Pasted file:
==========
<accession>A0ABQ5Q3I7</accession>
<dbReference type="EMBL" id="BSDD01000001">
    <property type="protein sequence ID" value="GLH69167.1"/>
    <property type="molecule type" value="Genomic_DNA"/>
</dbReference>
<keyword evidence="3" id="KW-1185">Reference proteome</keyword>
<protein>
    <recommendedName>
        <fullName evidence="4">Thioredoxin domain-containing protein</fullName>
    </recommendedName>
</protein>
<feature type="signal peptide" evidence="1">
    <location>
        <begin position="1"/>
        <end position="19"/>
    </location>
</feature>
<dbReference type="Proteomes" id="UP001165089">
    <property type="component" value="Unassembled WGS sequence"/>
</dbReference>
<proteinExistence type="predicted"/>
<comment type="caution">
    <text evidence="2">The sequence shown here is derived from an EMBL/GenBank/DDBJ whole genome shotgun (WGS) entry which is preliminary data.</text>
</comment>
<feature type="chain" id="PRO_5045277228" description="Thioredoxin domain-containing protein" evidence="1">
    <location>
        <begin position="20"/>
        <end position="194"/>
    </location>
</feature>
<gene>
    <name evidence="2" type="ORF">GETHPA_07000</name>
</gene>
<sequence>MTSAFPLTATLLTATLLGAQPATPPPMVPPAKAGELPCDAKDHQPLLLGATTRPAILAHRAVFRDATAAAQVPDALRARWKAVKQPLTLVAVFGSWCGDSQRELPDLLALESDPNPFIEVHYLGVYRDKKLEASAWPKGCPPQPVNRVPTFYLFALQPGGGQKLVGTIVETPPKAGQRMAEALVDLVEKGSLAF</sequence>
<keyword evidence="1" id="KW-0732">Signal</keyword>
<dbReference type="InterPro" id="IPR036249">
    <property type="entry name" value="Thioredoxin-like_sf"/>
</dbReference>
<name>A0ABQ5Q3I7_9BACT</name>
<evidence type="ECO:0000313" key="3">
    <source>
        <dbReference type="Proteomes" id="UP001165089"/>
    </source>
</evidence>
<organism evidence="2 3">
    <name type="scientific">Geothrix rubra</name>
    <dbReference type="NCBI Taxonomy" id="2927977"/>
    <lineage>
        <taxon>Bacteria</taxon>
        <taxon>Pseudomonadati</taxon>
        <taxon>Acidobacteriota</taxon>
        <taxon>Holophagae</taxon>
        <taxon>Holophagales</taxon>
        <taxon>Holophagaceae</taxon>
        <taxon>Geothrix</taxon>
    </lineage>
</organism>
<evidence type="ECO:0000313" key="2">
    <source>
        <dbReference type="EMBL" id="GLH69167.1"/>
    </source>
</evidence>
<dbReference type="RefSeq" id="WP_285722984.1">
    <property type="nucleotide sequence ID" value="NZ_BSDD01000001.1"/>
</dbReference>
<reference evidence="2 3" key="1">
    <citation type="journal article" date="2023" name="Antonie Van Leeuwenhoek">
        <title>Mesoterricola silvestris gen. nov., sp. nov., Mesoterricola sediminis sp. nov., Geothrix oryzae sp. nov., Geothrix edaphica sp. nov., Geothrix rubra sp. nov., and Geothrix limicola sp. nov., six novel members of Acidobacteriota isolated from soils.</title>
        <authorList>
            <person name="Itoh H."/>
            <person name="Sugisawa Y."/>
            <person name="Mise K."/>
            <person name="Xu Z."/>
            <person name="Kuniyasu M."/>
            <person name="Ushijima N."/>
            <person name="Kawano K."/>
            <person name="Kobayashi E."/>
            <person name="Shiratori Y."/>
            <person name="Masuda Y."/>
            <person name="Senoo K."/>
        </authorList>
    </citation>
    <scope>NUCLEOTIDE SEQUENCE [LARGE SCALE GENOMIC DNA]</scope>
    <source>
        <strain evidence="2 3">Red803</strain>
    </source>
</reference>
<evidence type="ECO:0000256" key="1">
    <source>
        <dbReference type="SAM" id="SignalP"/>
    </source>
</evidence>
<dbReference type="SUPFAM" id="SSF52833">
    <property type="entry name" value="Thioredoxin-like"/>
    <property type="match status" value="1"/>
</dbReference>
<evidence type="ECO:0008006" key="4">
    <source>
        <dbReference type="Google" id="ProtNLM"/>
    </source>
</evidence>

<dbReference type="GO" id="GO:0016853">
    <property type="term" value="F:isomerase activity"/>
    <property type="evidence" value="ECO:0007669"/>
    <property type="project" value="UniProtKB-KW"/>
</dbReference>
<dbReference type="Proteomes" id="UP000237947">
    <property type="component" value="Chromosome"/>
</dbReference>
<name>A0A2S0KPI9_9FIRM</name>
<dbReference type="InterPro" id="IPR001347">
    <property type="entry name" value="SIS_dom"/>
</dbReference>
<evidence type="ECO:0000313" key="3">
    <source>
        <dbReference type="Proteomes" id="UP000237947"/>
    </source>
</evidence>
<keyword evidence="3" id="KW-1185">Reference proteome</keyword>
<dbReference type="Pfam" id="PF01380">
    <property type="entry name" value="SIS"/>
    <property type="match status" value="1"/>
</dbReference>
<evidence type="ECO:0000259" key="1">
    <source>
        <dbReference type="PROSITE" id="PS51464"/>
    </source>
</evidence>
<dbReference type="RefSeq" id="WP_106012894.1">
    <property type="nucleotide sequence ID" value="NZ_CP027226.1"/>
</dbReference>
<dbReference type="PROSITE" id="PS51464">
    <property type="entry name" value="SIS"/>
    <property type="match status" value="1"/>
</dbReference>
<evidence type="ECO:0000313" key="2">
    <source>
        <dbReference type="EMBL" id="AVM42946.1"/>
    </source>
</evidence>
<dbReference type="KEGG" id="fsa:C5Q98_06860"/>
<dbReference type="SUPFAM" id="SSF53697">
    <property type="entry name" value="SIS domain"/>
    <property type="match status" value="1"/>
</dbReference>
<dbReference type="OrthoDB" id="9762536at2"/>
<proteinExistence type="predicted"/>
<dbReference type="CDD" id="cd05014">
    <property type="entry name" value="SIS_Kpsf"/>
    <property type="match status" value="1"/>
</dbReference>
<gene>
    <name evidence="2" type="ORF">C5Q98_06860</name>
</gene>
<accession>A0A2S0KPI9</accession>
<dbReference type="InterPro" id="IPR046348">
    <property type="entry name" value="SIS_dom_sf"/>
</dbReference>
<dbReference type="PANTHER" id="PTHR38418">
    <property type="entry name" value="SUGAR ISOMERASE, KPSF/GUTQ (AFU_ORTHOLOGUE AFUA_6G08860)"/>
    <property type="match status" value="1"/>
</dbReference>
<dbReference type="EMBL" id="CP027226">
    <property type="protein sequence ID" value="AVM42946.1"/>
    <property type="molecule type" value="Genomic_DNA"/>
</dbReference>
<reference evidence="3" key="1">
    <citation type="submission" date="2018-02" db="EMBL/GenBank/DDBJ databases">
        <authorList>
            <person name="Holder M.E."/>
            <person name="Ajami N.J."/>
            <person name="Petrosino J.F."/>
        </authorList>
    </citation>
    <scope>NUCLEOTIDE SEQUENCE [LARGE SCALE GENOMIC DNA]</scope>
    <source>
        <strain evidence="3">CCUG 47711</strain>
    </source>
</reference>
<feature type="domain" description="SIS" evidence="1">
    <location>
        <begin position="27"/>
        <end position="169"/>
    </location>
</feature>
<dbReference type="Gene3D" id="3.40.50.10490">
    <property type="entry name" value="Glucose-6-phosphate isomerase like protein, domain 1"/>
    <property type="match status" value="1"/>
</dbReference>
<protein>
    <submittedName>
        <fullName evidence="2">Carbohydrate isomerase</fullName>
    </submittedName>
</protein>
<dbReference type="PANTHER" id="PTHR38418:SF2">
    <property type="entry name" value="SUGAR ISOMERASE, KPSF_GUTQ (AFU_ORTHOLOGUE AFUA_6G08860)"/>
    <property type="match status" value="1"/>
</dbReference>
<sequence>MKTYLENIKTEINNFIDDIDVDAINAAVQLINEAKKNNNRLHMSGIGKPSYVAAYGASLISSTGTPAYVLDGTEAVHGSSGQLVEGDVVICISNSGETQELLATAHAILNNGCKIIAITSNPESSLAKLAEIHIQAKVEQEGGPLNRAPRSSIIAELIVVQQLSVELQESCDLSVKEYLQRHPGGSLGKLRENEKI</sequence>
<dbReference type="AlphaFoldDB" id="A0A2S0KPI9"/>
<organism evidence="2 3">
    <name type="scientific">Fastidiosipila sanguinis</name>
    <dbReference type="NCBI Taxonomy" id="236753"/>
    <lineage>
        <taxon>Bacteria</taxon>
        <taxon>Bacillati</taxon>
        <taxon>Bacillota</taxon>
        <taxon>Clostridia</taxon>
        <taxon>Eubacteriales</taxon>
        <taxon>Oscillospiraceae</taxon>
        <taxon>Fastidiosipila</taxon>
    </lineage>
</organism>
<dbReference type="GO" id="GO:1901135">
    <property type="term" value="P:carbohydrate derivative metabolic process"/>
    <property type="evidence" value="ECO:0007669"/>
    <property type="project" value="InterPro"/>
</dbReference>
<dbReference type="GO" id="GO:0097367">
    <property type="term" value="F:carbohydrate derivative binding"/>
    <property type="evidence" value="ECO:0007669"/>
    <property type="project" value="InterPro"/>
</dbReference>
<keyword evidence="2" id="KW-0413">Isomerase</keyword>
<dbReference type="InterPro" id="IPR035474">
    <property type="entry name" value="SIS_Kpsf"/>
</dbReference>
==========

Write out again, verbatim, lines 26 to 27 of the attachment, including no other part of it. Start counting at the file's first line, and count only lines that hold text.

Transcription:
    <location>
        <begin position="20"/>